Back in 1998, Senator John McCain voted for the Digital Millennium Copyright Act. 10 years later he’s a victim of it.
YouTube has pulled ads for the McCain Presidential campaign after Fox News has claimed they illegally use copyrighted material. And that’s sparked a flurry of letters between the McCain campaign and YouTube.
The campaign has asked YouTube to keep the clips online while it’s determined whether the Fox clips constitute fair use – and courts have said that fair use has to be considered by copyright holders. McCain’s people have also suggested that political campaigns should have special protections. Fox has filed a DMCA claim for the clips to be removed.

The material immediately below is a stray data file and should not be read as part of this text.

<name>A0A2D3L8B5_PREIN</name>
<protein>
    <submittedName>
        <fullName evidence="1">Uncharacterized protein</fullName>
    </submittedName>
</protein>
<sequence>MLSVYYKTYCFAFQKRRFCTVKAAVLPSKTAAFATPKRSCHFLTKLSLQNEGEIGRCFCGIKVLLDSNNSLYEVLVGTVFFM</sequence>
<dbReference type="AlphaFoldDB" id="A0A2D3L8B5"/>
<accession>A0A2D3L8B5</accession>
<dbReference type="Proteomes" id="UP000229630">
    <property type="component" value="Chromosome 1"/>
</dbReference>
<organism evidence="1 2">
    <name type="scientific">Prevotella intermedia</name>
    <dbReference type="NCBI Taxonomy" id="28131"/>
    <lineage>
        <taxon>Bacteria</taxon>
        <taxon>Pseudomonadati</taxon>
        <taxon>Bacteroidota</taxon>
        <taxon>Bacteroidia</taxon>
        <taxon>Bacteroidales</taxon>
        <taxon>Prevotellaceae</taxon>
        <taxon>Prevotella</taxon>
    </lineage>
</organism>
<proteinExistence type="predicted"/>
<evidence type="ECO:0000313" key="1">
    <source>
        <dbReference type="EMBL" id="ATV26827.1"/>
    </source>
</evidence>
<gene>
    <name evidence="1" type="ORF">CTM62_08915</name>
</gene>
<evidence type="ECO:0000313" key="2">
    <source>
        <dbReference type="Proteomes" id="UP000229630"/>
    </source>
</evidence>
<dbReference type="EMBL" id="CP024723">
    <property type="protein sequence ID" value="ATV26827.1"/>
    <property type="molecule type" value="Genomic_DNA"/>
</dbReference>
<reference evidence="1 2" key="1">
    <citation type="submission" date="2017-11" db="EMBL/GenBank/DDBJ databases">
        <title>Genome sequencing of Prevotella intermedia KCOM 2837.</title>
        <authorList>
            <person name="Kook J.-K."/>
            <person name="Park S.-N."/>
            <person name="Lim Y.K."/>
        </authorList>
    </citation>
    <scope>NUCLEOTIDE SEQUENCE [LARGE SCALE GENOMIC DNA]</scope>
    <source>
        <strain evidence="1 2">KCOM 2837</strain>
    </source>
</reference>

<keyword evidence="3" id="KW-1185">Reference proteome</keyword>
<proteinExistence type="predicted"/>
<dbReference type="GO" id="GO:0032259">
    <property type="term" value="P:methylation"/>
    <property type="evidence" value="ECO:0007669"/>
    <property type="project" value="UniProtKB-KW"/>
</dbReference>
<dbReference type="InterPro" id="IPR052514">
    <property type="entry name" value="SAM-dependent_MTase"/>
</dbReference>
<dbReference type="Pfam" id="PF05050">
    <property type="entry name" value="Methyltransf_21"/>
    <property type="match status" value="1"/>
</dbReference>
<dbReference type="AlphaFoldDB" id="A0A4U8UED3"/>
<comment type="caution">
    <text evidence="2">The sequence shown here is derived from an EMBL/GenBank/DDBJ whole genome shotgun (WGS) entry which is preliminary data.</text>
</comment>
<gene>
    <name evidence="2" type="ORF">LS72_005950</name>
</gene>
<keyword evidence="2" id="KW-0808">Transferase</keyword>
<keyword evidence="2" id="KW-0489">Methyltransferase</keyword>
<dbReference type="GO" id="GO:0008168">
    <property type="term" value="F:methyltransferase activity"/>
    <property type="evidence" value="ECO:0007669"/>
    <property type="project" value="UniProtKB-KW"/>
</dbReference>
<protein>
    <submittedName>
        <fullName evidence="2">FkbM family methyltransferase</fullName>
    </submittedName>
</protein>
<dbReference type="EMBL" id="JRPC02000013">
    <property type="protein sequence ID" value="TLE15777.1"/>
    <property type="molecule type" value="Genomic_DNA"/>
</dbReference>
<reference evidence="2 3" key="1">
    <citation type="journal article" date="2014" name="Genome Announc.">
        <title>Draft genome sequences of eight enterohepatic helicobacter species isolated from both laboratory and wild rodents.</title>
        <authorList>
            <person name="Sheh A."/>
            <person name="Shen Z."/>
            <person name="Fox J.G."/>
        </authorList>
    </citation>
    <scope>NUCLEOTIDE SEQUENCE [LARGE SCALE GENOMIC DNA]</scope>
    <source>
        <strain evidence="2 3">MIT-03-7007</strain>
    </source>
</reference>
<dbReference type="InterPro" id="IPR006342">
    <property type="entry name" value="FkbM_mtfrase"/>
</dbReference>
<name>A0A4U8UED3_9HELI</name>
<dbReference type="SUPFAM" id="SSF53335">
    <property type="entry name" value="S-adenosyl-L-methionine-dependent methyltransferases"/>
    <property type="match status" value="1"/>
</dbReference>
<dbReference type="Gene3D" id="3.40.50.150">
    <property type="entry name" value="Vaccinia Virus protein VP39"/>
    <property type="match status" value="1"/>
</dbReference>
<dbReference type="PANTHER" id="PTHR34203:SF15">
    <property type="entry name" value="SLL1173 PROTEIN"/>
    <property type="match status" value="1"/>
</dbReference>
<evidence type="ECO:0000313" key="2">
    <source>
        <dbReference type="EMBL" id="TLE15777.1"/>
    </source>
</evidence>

YouTube has said that if it kept the ads up, it could lose its DMCA protection, which shields it from prosecution under the Act.
"The fact remains that we do not know who uploaded what content in user videos, who uploaded the videos or what authorization the uploader may or may not have to use that content," YouTube said in a letter.
"Moreover, while we agree with you that the US presidential election-related content is invaluable and worthy of the highest level of protection, there is a lot of other content on our global site that our users find to be equally important, including political campaigns from around the world at all levels of government, human rights movements, and other important voices."
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